One of the things I try to be is helpful. A hand if you need one, a shoulder, an ear, a hug, my thoughts. Basically lending body parts to support people in whatever way they need.
This is especially true when it comes to my kids, whose survival and well-being were my responsibility for so many years. But now that they are in their 20s, my job has evolved to helping them help themselves rather than doing the helping myself.
The evolution from a parent-child relationship to one that’s more adult-to-adult is gradual and uneven.
Sometimes they need me more than others.
And I occasionally still feel like swooping in with various kinds of support, especially when they experience something new and difficult.
That is what happened last weekend, when my daughter and her boyfriend lost one of their closest friends to suicide.
This has to be one of the worst things your child (or anyone) can experience; it has devastated them.
We were together when it happened, on a family holiday, so the rest of us were able to offer hugs and sympathy and tissues and words of love and compassion—and even some distraction—for the first couple of days. Then the two of them went back home.
Over the past week, as they braved the wake and the funeral and have been in deep grieving, they wanted to process on their own, without the pressure of phone conversations. I get it.
Being me, though, it’s been hard not to help more. So it has been an opportunity to stretch and grow as a parent: to trust in their capacity to know what they need and to do the hard work themselves.
To let them be in the pain that is normal under the circumstances, and to be adults, even when adulting is so hard.
I’ve also had my own emotional work to do: trying not to over-empathize with their pain and even that of their friend’s parents.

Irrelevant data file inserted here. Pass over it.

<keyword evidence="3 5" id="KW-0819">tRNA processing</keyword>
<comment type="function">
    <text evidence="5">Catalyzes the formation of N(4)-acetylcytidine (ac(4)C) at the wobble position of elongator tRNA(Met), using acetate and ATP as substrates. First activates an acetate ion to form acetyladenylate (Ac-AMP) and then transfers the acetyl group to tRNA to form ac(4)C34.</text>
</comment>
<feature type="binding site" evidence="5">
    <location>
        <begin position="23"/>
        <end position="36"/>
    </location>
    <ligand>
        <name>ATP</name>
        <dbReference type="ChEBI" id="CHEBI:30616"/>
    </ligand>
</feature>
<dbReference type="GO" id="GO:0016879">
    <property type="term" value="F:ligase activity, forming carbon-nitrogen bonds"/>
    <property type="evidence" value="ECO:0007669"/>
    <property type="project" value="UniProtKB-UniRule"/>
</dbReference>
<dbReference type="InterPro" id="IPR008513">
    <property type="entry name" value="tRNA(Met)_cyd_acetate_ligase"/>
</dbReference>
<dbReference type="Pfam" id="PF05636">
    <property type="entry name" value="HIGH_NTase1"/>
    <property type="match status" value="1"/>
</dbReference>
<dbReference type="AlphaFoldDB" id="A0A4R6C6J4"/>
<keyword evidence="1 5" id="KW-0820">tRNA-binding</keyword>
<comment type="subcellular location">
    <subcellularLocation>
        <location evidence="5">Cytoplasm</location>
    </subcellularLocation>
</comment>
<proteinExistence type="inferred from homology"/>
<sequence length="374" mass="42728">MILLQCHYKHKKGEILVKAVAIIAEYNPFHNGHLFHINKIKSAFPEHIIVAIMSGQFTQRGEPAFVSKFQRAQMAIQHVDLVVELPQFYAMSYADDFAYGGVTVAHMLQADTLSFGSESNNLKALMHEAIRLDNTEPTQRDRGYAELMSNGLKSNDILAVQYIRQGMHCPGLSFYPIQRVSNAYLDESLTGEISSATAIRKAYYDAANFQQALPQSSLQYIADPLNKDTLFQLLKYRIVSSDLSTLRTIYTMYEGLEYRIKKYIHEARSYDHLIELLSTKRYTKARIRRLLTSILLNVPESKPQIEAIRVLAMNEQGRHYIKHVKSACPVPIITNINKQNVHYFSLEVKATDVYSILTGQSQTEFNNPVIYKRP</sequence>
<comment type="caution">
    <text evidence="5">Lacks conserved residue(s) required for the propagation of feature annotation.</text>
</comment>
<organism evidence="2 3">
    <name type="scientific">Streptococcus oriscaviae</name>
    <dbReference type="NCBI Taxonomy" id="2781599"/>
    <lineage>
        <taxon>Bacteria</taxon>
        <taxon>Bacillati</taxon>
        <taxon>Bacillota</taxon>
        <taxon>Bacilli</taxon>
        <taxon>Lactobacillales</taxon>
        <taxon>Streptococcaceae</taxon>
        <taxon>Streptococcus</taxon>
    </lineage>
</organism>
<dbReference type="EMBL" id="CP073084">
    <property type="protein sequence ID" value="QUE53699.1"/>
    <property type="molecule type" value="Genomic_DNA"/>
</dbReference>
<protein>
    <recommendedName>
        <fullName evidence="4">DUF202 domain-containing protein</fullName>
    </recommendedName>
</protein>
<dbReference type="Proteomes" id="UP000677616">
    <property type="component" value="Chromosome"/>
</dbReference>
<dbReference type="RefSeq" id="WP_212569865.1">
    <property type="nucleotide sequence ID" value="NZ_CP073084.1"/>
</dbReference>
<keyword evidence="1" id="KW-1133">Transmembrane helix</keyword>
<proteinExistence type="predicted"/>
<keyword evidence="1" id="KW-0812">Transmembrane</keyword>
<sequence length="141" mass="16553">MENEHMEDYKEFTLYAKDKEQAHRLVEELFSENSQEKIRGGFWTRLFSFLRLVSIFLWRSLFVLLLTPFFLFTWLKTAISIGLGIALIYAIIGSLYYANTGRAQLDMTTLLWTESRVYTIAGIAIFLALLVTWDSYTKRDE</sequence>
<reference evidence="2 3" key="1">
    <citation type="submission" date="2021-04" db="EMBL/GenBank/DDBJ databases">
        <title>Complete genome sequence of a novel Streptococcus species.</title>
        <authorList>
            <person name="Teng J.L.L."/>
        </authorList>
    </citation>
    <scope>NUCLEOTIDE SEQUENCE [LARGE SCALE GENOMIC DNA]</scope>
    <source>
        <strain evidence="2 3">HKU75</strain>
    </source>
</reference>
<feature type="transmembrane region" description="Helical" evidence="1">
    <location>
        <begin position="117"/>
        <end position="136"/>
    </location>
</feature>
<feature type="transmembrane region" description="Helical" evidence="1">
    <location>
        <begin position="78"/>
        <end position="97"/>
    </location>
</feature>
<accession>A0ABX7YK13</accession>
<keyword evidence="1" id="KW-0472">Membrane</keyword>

As someone who rates highly on the empath scale, I genuinely ache for their ache. But not only is this unhelpful to people who are suffering, it can a) make it harder to offer the kind of loving but unattached support they need, and b) make them feel like they need to comfort me on top of all the other emotional burdens they’re carrying right now.
(I read long ago that feeling responsible for their parents’ feelings is one of the most stressful things in a child’s life.)
So here are four helpful things I have done this week and that you can do, too, if you’re ever the witness to someone else’s emotional pain:
1. Ask what would be most helpful
Ask what they need. Maybe they want to talk about it, maybe they don’t. Maybe they’d love you to be there, or maybe they want their own space. Maybe supportive text messages like, “Thinking of you and sending love” feel good, maybe they don’t. Just ask, and then honor their wishes.
2. Trust in everyone’s resilience, unless you see it isn’t working
Process your own thoughts and emotions and trust the other person to be able to do the same. That said, if anyone involved finds themselves stuck in deep pain or in a stage of grief (particularly depression) and unable to move on, get support—anything from a grief coach to a trained therapist to a suicide hotline.